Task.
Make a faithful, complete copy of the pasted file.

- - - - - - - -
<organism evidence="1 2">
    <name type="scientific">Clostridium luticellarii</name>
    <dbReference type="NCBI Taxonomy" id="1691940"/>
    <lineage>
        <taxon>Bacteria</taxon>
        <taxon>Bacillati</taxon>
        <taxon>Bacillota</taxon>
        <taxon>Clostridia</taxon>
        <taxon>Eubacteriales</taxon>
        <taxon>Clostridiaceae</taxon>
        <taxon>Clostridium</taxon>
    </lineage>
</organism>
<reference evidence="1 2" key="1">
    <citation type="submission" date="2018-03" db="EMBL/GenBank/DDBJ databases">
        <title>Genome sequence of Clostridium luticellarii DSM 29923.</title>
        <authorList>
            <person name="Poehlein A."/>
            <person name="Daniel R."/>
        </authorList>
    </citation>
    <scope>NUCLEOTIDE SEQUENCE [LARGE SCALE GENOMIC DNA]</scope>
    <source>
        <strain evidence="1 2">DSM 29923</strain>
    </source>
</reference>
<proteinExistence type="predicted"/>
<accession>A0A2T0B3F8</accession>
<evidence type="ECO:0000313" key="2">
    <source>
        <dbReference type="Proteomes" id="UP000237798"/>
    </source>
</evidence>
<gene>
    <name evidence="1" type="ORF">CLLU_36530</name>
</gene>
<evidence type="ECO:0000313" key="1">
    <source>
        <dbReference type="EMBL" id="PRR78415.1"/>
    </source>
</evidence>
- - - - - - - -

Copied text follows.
<organism evidence="1 2">
    <name type="scientific">Clostridium luticellarii</name>
    <dbReference type="NCBI Taxonomy" id="1691940"/>
    <lineage>
        <taxon>Bacteria</taxon>
        <taxon>Bacillati</taxon>
        <taxon>Bacillota</taxon>
        <taxon>Clostridia</taxon>
        <taxon>Eubacteriales</taxon>
        <taxon>Clostridiaceae</taxon>
        <taxon>Clostridium</taxon>
    </lineage>
</organism>
<reference evidence="1 2" key="1">
    <citation type="submission" date="2018-03" db="EMBL/GenBank/DDBJ databases">
        <title>Genome sequence of Clostridium luticellarii DSM 29923.</title>
        <authorList>
            <person name="Poehlein A."/>
            <person name="Daniel R."/>
        </authorList>
    </citation>
    <scope>NUCLEOTIDE SEQUENCE [LARGE SCALE GENOMIC DNA]</scope>
    <source>
        <strain evidence="1 2">DSM 29923</strain>
    </source>
</reference>
<proteinExistence type="predicted"/>
<accession>A0A2T0B3F8</accession>
<evidence type="ECO:0000313" key="2">
    <source>
        <dbReference type="Proteomes" id="UP000237798"/>
    </source>
</evidence>
<gene>
    <name evidence="1" type="ORF">CLLU_36530</name>
</gene>
<evidence type="ECO:0000313" key="1">
    <source>
        <dbReference type="EMBL" id="PRR78415.1"/>
    </source>
</evidence>